True, if there are new corporals who will want to become rulers of the earth, we can not legislate wild fancies out of their minds. If there are other impractical dreamers who must indulge themselves in their private nightmares – the pipe dream that war is inevitable – we cannot pass laws abridging the freedom to dream.

But we can and we will stop these murderous hallucinations from reaching us. We can and we will keep them confined to the dream-world of would-be conquerors and of the defeatists who are their accessories before the fact. We can stop them from wrecking the lives of sane, sound, peace-loving, practical humanity. This we can do. And this we will do.

I say “we,” for I know that I am only one in many millions who share this belief and are so resolved. We have had it proved abundantly to us in America that our people, whether Democrats or Republicans, want to strike boldly against the threat of war. They have demanded a sane, practical end to it. And they have their feet on the ground.

To this I can add – for I have seen it just as abundantly in my recent travels – that the other peoples of the world will be with us every step of the way. The thin-blooded timid souls who are now in a minority in our country are also a minority in the world.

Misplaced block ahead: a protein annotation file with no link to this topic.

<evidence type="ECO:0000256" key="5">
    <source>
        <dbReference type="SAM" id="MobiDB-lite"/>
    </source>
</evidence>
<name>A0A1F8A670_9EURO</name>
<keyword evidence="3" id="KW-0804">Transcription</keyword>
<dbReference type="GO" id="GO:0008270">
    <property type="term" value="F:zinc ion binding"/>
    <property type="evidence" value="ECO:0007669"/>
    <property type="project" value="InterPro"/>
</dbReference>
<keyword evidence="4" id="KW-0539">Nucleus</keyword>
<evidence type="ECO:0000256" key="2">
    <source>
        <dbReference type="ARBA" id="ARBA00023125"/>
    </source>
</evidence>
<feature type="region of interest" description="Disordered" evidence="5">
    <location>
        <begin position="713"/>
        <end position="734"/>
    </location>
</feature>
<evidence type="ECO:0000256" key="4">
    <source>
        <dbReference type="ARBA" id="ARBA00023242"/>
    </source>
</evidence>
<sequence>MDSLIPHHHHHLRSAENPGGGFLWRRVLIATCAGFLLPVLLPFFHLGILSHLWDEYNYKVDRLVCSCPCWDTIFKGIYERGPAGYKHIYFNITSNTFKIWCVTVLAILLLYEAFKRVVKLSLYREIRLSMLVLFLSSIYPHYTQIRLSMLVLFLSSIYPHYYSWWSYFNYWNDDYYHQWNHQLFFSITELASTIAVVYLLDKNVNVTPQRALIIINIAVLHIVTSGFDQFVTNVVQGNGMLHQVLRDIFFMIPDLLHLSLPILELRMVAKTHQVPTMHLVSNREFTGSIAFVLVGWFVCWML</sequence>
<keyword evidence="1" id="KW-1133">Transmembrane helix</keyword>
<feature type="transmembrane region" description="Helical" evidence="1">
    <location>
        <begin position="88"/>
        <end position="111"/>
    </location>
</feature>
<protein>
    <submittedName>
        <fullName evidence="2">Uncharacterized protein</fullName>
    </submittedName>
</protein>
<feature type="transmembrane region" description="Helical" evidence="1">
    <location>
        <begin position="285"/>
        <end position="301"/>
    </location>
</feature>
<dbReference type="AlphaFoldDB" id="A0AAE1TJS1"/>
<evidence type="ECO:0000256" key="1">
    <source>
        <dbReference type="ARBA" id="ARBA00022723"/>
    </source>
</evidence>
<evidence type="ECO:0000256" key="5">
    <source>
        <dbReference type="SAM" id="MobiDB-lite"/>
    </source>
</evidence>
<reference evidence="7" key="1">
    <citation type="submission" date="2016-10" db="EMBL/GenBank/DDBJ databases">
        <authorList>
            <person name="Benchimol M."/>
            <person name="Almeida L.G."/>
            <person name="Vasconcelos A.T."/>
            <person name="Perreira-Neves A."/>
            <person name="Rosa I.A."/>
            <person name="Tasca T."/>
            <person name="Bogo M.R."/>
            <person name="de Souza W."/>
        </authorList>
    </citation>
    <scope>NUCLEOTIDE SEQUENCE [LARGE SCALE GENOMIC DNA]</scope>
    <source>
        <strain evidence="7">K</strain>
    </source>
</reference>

I remember saying, once upon a time in the long, long ago when I was a freshman in college that all men had to fear was fear itself. We were in fear and economic collapse. We have struck back boldly against that fear. And we overcame it.

Today, as we move against terrible scourge, and as we go forward towards the greatest contribution that any generation of human beings can make in this world – the contribution of lasting peace, I ask you to keep your faith.

I measure the sound, solid achievements that can be made at this time by the straight-edge of your own confidence and your resolve. And to you, and to all Americans who dedicate themselves with us to the making of an abiding peace, I say:

The only limit of our realization of tomorrow will be our doubts of today. Let us move forward with strong and active faith.



2 comments:

Ellen said...

Sara, This is a great speach I am very glad you looked into this and posted it. I think anyone, For or Against war can benefit from these words. Thank you for sharing

Nancy in Los Angeles said...

Thank you for putting this online. We, too, were inspired by it when it was given to us at Warm Springs a week ago. This version has strong words about the tired, weak, acceptance of war that the others, perhaps more official, don't, and whether or not FDR got to say it aloud, we can sure use it now.
Nancy